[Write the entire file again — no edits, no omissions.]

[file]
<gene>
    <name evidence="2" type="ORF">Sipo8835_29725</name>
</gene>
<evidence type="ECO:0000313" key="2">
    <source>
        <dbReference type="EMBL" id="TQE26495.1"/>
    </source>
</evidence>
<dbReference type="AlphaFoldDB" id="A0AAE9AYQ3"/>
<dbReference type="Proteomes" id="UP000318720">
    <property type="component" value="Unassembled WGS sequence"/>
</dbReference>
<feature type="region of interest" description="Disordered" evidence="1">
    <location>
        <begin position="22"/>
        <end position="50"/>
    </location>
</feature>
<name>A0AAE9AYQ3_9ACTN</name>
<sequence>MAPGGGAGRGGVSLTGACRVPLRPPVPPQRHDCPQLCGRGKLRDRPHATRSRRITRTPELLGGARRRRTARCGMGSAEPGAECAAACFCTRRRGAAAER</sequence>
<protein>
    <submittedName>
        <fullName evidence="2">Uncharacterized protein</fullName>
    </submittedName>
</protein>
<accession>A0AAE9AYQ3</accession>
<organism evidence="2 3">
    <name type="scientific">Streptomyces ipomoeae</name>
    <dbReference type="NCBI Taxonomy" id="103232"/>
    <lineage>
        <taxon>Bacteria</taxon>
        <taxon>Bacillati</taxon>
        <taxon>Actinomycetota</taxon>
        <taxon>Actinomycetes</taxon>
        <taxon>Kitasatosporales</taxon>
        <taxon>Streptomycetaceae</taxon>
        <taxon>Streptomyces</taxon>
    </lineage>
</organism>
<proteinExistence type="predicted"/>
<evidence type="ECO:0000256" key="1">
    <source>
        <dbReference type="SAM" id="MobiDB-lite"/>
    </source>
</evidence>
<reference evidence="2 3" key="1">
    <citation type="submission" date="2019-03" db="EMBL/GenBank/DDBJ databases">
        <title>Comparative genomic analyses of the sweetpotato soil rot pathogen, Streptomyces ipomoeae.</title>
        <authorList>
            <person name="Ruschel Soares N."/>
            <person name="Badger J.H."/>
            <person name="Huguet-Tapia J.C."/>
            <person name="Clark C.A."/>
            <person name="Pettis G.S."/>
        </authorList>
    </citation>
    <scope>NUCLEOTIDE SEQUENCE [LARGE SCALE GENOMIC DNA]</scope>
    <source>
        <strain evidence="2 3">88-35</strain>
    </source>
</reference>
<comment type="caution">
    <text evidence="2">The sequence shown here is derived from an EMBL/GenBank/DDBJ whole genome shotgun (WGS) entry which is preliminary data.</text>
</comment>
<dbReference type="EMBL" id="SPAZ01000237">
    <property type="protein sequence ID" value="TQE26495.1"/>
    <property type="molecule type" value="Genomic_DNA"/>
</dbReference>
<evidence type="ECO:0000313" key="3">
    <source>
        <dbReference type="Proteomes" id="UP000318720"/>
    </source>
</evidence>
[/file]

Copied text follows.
<gene>
    <name evidence="2" type="ORF">Sipo8835_29725</name>
</gene>
<evidence type="ECO:0000313" key="2">
    <source>
        <dbReference type="EMBL" id="TQE26495.1"/>
    </source>
</evidence>
<dbReference type="AlphaFoldDB" id="A0AAE9AYQ3"/>
<dbReference type="Proteomes" id="UP000318720">
    <property type="component" value="Unassembled WGS sequence"/>
</dbReference>
<feature type="region of interest" description="Disordered" evidence="1">
    <location>
        <begin position="22"/>
        <end position="50"/>
    </location>
</feature>
<name>A0AAE9AYQ3_9ACTN</name>
<sequence>MAPGGGAGRGGVSLTGACRVPLRPPVPPQRHDCPQLCGRGKLRDRPHATRSRRITRTPELLGGARRRRTARCGMGSAEPGAECAAACFCTRRRGAAAER</sequence>
<protein>
    <submittedName>
        <fullName evidence="2">Uncharacterized protein</fullName>
    </submittedName>
</protein>
<accession>A0AAE9AYQ3</accession>
<organism evidence="2 3">
    <name type="scientific">Streptomyces ipomoeae</name>
    <dbReference type="NCBI Taxonomy" id="103232"/>
    <lineage>
        <taxon>Bacteria</taxon>
        <taxon>Bacillati</taxon>
        <taxon>Actinomycetota</taxon>
        <taxon>Actinomycetes</taxon>
        <taxon>Kitasatosporales</taxon>
        <taxon>Streptomycetaceae</taxon>
        <taxon>Streptomyces</taxon>
    </lineage>
</organism>
<proteinExistence type="predicted"/>
<evidence type="ECO:0000256" key="1">
    <source>
        <dbReference type="SAM" id="MobiDB-lite"/>
    </source>
</evidence>
<reference evidence="2 3" key="1">
    <citation type="submission" date="2019-03" db="EMBL/GenBank/DDBJ databases">
        <title>Comparative genomic analyses of the sweetpotato soil rot pathogen, Streptomyces ipomoeae.</title>
        <authorList>
            <person name="Ruschel Soares N."/>
            <person name="Badger J.H."/>
            <person name="Huguet-Tapia J.C."/>
            <person name="Clark C.A."/>
            <person name="Pettis G.S."/>
        </authorList>
    </citation>
    <scope>NUCLEOTIDE SEQUENCE [LARGE SCALE GENOMIC DNA]</scope>
    <source>
        <strain evidence="2 3">88-35</strain>
    </source>
</reference>
<comment type="caution">
    <text evidence="2">The sequence shown here is derived from an EMBL/GenBank/DDBJ whole genome shotgun (WGS) entry which is preliminary data.</text>
</comment>
<dbReference type="EMBL" id="SPAZ01000237">
    <property type="protein sequence ID" value="TQE26495.1"/>
    <property type="molecule type" value="Genomic_DNA"/>
</dbReference>
<evidence type="ECO:0000313" key="3">
    <source>
        <dbReference type="Proteomes" id="UP000318720"/>
    </source>
</evidence>